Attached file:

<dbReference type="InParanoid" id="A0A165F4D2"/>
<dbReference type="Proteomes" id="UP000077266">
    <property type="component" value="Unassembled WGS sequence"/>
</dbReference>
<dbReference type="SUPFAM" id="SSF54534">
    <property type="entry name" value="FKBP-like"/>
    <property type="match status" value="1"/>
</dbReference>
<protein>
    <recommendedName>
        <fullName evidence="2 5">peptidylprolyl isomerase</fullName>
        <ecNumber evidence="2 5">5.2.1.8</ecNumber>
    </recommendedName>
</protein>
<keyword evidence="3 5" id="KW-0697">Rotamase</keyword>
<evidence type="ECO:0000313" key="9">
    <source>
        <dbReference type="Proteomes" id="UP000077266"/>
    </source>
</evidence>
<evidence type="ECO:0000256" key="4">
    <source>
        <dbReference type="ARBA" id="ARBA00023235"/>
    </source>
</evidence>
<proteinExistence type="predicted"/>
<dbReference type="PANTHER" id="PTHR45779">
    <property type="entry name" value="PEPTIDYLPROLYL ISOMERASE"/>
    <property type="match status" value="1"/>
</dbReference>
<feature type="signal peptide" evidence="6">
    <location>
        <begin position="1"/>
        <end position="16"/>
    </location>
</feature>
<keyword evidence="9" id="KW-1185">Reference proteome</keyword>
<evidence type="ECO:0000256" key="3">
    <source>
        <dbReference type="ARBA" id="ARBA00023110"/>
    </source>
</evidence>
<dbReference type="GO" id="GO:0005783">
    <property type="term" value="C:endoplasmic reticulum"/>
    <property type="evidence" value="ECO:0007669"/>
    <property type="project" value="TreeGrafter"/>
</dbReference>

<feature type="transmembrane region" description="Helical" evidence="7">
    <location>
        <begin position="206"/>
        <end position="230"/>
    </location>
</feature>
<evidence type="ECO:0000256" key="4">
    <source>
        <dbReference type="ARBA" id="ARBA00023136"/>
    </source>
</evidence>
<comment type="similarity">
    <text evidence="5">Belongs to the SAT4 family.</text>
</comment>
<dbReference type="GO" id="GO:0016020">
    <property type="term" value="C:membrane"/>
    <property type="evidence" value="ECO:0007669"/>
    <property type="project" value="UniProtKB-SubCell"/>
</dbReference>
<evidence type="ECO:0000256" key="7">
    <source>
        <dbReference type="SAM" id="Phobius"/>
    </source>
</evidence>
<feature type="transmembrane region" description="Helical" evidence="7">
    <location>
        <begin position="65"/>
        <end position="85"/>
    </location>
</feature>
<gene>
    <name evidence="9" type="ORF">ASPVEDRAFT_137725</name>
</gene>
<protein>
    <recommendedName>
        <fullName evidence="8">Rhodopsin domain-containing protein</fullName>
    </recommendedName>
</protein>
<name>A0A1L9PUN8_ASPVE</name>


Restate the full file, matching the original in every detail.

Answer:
<dbReference type="InParanoid" id="A0A165F4D2"/>
<dbReference type="Proteomes" id="UP000077266">
    <property type="component" value="Unassembled WGS sequence"/>
</dbReference>
<dbReference type="SUPFAM" id="SSF54534">
    <property type="entry name" value="FKBP-like"/>
    <property type="match status" value="1"/>
</dbReference>
<protein>
    <recommendedName>
        <fullName evidence="2 5">peptidylprolyl isomerase</fullName>
        <ecNumber evidence="2 5">5.2.1.8</ecNumber>
    </recommendedName>
</protein>
<keyword evidence="3 5" id="KW-0697">Rotamase</keyword>
<evidence type="ECO:0000313" key="9">
    <source>
        <dbReference type="Proteomes" id="UP000077266"/>
    </source>
</evidence>
<evidence type="ECO:0000256" key="4">
    <source>
        <dbReference type="ARBA" id="ARBA00023235"/>
    </source>
</evidence>
<proteinExistence type="predicted"/>
<dbReference type="PANTHER" id="PTHR45779">
    <property type="entry name" value="PEPTIDYLPROLYL ISOMERASE"/>
    <property type="match status" value="1"/>
</dbReference>
<feature type="signal peptide" evidence="6">
    <location>
        <begin position="1"/>
        <end position="16"/>
    </location>
</feature>
<keyword evidence="9" id="KW-1185">Reference proteome</keyword>
<evidence type="ECO:0000256" key="3">
    <source>
        <dbReference type="ARBA" id="ARBA00023110"/>
    </source>
</evidence>
<dbReference type="GO" id="GO:0005783">
    <property type="term" value="C:endoplasmic reticulum"/>
    <property type="evidence" value="ECO:0007669"/>
    <property type="project" value="TreeGrafter"/>
</dbReference>

<feature type="transmembrane region" description="Helical" evidence="7">
    <location>
        <begin position="206"/>
        <end position="230"/>
    </location>
</feature>
<evidence type="ECO:0000256" key="4">
    <source>
        <dbReference type="ARBA" id="ARBA00023136"/>
    </source>
</evidence>
<comment type="similarity">
    <text evidence="5">Belongs to the SAT4 family.</text>
</comment>
<dbReference type="GO" id="GO:0016020">
    <property type="term" value="C:membrane"/>
    <property type="evidence" value="ECO:0007669"/>
    <property type="project" value="UniProtKB-SubCell"/>
</dbReference>
<evidence type="ECO:0000256" key="7">
    <source>
        <dbReference type="SAM" id="Phobius"/>
    </source>
</evidence>
<feature type="transmembrane region" description="Helical" evidence="7">
    <location>
        <begin position="65"/>
        <end position="85"/>
    </location>
</feature>
<gene>
    <name evidence="9" type="ORF">ASPVEDRAFT_137725</name>
</gene>
<protein>
    <recommendedName>
        <fullName evidence="8">Rhodopsin domain-containing protein</fullName>
    </recommendedName>
</protein>
<name>A0A1L9PUN8_ASPVE</name>